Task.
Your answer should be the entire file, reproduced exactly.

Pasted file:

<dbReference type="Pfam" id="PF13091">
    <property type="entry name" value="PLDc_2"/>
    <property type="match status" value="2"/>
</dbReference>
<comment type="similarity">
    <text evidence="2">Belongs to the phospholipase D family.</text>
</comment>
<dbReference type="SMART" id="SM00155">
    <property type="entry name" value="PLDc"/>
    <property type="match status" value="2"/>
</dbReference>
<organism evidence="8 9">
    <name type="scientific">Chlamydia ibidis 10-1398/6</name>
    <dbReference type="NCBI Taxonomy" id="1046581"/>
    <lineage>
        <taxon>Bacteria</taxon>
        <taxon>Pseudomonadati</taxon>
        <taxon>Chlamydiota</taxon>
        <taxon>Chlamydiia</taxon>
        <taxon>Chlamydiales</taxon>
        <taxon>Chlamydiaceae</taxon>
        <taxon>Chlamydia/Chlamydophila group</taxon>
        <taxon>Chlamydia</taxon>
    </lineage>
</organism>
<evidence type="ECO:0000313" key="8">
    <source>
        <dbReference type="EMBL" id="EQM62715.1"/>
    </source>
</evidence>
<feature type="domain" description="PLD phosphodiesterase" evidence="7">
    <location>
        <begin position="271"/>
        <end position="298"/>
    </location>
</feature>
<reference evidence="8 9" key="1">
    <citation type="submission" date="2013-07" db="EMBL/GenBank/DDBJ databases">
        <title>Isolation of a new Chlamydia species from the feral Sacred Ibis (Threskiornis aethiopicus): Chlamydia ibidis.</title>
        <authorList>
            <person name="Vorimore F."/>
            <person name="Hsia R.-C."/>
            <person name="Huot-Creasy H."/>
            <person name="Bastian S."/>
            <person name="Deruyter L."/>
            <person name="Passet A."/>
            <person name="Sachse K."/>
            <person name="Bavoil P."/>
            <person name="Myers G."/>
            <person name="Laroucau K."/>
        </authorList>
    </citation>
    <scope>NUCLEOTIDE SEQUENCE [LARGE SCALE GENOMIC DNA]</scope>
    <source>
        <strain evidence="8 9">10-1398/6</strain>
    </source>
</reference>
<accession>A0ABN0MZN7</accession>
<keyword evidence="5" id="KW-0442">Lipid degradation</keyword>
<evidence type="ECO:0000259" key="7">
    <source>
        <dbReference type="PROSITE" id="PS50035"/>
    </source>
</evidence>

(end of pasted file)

<dbReference type="Pfam" id="PF13091">
    <property type="entry name" value="PLDc_2"/>
    <property type="match status" value="2"/>
</dbReference>
<comment type="similarity">
    <text evidence="2">Belongs to the phospholipase D family.</text>
</comment>
<dbReference type="SMART" id="SM00155">
    <property type="entry name" value="PLDc"/>
    <property type="match status" value="2"/>
</dbReference>
<organism evidence="8 9">
    <name type="scientific">Chlamydia ibidis 10-1398/6</name>
    <dbReference type="NCBI Taxonomy" id="1046581"/>
    <lineage>
        <taxon>Bacteria</taxon>
        <taxon>Pseudomonadati</taxon>
        <taxon>Chlamydiota</taxon>
        <taxon>Chlamydiia</taxon>
        <taxon>Chlamydiales</taxon>
        <taxon>Chlamydiaceae</taxon>
        <taxon>Chlamydia/Chlamydophila group</taxon>
        <taxon>Chlamydia</taxon>
    </lineage>
</organism>
<evidence type="ECO:0000313" key="8">
    <source>
        <dbReference type="EMBL" id="EQM62715.1"/>
    </source>
</evidence>
<feature type="domain" description="PLD phosphodiesterase" evidence="7">
    <location>
        <begin position="271"/>
        <end position="298"/>
    </location>
</feature>
<reference evidence="8 9" key="1">
    <citation type="submission" date="2013-07" db="EMBL/GenBank/DDBJ databases">
        <title>Isolation of a new Chlamydia species from the feral Sacred Ibis (Threskiornis aethiopicus): Chlamydia ibidis.</title>
        <authorList>
            <person name="Vorimore F."/>
            <person name="Hsia R.-C."/>
            <person name="Huot-Creasy H."/>
            <person name="Bastian S."/>
            <person name="Deruyter L."/>
            <person name="Passet A."/>
            <person name="Sachse K."/>
            <person name="Bavoil P."/>
            <person name="Myers G."/>
            <person name="Laroucau K."/>
        </authorList>
    </citation>
    <scope>NUCLEOTIDE SEQUENCE [LARGE SCALE GENOMIC DNA]</scope>
    <source>
        <strain evidence="8 9">10-1398/6</strain>
    </source>
</reference>
<accession>A0ABN0MZN7</accession>
<keyword evidence="5" id="KW-0442">Lipid degradation</keyword>
<evidence type="ECO:0000259" key="7">
    <source>
        <dbReference type="PROSITE" id="PS50035"/>
    </source>
</evidence>